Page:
Now let me tell you about the worms
1. The role of Fletcher is overwritten and overwrought. It’s not just that he calls everybody a faggot, Patton-slaps Andrew, and tells one young musician, “I hope you can play faster than when you’re giving your boyfriend a hand job.” It’s not just that he conducts a Stasi style interrogation about which of his musicians has not properly tuned his instrument, eventually reduces one chubby trombonist to tears, ridicules the guy for being fat, throws him out of the ensemble and then, after he leave, dryly announces that another trombonist was the one out of tune but the fat guy “didn’t know that, which is just as bad.” I could buy all that (although in 2014, you really can’t keep your conservatory job very long if you’re that kind of homophobe). But to believe in Fletcher, you have to believe that, in the first 24 hours of knowing his young drummer Andrew, he teases some deeply personal family information out of him and immediately uses it to taunt him in front of 15 of his peers. Does any bandleader really say, “I guess mommy walked out on daddy when she realized he wasn’t the next Herman Melville” on the first day of practice? Still, it works. I was riveted, even as a tiny little voice said inside me, “no, probably not.” Simmons saves Fletcher from caricature status. He could have been written as diabolical in a more subtle way.
2. The movie seems a little muddled about jazz itself. We are told repeatedly that Charlie Parker was tipped into greatness when Jo Jones nearly decapitated him with a hurled cymbal. Not only is this apparently false, but it also misses the point of Charlie Parker. The point of Bird is not that he subsumed himself to some tyrannical and metronomic understanding of music, but that he didn’t. He did the opposite. The critical scene in the movie is a Walpurgisnacht that really boils down to whether or not Andrew the drummer can push himself to play fast enough. Not well enough. Fast enough. Whether, like Harold Abrahams in “Chariots of Fire,” he can squeeze one tenth of a second out of himself. I also wonder whether this film is generally true to the spirit of jazz. I’m not a big jazz expert, but I’ve worked with some jazz musicians and known some others pretty well. No question: they operate under a very simple dichotomy. Either you can play or you can’t. If you can’t, nobody’s going to make excuses for you. But once you get beyond that hurdle, they seem overwhelmingly like easygoing, friendly and (frequently) almost naive people. There are exceptions. There’s Buddy Rich, a constant apostrophic presence in this movie. But Rich was reportedly all bark and no bite. He might have yelled at a fat trombonist, but he wouldn’t have fired him — certainly not for being out of tune at one practice. And then there’s Miles. But Miles was sui generis, right? You can’t use Miles to explain any other earthly phenomenon. I guess Mingus was kind of a beast. Maybe I’m wrong about this, but I’ll be interested to see whether jazz people recognize their world in the darkness of this movie.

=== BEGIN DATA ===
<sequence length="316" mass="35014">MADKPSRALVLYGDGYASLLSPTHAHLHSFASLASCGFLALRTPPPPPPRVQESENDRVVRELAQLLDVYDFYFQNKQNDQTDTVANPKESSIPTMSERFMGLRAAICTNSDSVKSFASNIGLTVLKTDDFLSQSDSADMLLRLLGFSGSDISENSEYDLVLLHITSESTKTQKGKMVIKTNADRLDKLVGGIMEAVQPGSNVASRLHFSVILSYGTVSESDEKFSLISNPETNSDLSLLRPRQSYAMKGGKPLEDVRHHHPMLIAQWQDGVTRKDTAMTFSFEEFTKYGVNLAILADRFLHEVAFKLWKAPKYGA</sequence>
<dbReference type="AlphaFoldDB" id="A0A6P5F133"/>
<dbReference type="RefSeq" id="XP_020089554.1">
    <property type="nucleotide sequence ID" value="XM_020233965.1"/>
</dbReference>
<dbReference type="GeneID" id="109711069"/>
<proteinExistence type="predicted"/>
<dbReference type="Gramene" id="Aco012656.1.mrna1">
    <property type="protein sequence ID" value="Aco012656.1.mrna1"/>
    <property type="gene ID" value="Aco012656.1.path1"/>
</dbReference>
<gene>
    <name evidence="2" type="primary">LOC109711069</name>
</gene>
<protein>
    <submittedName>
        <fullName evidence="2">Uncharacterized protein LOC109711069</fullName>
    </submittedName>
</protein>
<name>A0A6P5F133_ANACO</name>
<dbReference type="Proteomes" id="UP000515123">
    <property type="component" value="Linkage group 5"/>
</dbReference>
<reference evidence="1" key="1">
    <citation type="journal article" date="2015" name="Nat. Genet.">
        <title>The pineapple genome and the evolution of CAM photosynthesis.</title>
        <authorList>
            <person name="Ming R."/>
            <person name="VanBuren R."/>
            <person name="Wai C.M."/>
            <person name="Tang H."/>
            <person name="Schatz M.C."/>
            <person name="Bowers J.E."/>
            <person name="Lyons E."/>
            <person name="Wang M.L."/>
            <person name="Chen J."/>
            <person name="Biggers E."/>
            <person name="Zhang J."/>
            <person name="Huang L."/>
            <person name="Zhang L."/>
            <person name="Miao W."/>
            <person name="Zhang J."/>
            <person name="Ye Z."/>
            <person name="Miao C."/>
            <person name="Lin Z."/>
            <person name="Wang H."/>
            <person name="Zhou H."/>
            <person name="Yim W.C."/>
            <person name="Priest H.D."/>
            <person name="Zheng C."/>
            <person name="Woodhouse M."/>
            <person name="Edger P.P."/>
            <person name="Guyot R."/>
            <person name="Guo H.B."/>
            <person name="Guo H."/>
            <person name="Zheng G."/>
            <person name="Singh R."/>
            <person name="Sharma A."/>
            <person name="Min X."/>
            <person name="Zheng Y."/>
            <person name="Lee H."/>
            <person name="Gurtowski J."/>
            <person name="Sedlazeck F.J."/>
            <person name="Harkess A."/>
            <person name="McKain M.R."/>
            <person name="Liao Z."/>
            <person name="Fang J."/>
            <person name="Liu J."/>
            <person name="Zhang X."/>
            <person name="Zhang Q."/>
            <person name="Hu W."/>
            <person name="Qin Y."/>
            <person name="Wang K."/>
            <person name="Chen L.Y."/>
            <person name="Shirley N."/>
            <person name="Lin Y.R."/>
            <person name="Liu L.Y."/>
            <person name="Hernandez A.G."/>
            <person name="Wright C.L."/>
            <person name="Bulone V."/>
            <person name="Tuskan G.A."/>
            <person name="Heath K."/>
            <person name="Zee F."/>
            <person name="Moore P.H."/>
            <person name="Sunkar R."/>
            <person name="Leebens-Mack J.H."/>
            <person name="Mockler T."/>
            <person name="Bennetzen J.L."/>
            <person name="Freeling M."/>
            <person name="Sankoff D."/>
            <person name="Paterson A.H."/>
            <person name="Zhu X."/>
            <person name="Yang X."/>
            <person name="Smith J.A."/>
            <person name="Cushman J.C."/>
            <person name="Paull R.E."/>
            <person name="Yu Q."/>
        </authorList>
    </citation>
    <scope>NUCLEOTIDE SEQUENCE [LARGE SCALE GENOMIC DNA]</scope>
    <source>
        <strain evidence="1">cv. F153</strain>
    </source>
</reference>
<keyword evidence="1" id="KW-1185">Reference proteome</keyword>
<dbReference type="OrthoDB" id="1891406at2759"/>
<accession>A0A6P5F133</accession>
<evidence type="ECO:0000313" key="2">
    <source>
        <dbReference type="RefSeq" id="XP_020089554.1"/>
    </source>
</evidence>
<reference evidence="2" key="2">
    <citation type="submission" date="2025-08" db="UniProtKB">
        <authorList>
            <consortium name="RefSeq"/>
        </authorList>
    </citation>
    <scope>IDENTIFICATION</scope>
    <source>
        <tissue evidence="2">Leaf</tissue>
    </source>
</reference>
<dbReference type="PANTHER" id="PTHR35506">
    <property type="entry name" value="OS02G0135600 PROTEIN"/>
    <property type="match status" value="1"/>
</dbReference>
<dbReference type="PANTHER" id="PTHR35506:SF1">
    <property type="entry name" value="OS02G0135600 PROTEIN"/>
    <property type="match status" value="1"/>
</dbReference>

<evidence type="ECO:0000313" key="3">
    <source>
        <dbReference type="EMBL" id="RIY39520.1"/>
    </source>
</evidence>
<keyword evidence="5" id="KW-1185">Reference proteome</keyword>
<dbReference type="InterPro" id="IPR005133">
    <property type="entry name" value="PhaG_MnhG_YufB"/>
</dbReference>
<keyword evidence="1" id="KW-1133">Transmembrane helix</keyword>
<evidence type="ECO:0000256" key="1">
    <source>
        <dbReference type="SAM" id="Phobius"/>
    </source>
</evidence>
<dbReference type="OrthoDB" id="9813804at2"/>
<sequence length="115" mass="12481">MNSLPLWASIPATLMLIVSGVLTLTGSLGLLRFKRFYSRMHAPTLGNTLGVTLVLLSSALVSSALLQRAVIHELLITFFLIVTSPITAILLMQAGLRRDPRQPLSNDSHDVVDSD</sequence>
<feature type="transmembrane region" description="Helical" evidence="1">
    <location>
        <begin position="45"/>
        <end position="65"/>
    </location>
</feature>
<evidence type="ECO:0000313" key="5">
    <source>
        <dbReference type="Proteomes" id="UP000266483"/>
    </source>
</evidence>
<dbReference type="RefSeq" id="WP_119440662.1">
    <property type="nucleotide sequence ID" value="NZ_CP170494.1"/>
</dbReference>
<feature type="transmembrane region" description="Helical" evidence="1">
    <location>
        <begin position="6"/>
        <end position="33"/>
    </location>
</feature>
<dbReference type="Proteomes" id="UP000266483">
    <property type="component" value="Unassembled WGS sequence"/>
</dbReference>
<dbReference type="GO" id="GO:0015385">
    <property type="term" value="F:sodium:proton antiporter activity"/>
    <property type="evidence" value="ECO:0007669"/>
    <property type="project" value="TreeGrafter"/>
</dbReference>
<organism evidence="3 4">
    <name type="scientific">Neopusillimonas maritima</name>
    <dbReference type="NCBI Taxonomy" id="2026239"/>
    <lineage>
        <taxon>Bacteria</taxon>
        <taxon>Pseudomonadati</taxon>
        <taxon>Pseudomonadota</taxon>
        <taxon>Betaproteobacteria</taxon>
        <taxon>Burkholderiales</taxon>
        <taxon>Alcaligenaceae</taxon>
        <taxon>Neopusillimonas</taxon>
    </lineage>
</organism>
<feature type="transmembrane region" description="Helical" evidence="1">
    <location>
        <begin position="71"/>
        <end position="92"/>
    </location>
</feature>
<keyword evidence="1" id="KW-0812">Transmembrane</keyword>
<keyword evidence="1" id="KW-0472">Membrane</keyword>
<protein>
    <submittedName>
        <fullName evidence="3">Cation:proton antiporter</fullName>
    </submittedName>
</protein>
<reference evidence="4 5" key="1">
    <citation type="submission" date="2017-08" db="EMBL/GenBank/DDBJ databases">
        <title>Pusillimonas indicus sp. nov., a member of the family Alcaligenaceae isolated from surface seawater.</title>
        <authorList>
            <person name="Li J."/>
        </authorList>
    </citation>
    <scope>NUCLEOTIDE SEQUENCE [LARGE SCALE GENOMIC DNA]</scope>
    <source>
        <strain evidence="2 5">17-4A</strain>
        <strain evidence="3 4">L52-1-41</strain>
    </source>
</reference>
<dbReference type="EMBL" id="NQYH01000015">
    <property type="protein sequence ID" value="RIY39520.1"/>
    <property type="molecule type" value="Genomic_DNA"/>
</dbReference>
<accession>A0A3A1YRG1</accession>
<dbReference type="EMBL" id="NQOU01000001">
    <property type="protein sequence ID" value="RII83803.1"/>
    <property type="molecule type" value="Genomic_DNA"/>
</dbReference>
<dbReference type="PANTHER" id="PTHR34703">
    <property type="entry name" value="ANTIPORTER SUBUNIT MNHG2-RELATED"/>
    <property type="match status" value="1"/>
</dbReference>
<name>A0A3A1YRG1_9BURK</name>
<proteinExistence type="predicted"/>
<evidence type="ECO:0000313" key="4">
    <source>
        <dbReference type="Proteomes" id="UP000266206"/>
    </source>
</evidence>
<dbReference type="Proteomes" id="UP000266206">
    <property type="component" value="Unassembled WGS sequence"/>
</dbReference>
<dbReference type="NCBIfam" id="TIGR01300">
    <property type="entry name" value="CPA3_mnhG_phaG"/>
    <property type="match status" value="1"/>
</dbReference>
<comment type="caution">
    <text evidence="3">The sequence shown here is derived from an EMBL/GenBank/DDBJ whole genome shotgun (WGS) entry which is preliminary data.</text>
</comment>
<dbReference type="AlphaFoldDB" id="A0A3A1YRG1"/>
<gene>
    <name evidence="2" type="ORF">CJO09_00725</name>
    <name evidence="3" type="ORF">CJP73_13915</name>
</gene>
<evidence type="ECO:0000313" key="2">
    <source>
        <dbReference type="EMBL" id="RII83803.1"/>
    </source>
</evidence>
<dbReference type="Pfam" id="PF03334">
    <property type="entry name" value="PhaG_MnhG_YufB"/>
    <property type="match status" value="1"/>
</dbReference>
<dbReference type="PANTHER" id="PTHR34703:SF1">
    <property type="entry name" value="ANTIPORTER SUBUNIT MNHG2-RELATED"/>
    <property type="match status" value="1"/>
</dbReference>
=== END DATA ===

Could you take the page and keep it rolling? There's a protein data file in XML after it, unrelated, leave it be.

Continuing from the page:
3.. Shooting the musical scenes, Chazelle moves like a seal through the water. Shooting non-musical human interactions, he’s more like a seal on dry land. There is, in particular, a dinner party scene that plays all wrong, rhythmically and in very other way. And what’s Chris Mulkey doing there?
But this movie took real guts and vision. One of its central questions is whether either of its protagonists deserves our sympathy. It maintains that unsparing ambiguity all the way through. Andrew isn’t much more likable than Fletcher. But he is, in some other way, deserving. “Whiplash” paints virtuosity in an unforgiving light. What does it take to make a Mingus and what gets lost in the wash?
I had a theory about Mike Nichols which I have tried, with middling success, to expand to other auteurs. Nichols was such a brilliant guy that he didn’t do much work that was really bad. But Nichols always struck me as brain first, heart second. That’s not a bad thing. It’s just a thing. And it meant, to me, that he was better off directing work that had pre-loaded emotion. “Carnal Knowledge” is great because the emotions are already there in every character but Nicholson’s Jonathan. It’s about what happens to emotional people when they fall into the clutches of transactional people. “Primary Colors” is not so good because it’s cerebral layered on cerebral. “Who’s Afraid of Virginia Woolf” and “Angels in America” were suited to Nichols because each one was a cluster of volcanoes. In the case of “Angels,” it’s tough to think of anybody better suited to pull all those sprawling sensations into a framework. Nichols could do chilliness like nobody else. Not just Bancroft in “The Graduate,” or Weaver in “Working Girl.” But I think also of a small role in “Carnal Knowledge,” played by Cynthia O’Neal, wife of Patrick. She wasn’t really an actress, but she popped in up in Nichols movies and became a very early AIDS activist. In “Carnal Knowledge,” she plays a player. She makes a pass at Nicholson’s Jonathan and suggests she has more to offer sexually than the woman played by Ann-Margret, whom she calls a fat cow. And you realize that Jonathan is looking at himself writ female and drained of even the small amount of warm blood he still retains. It’s a scary, sexy moment.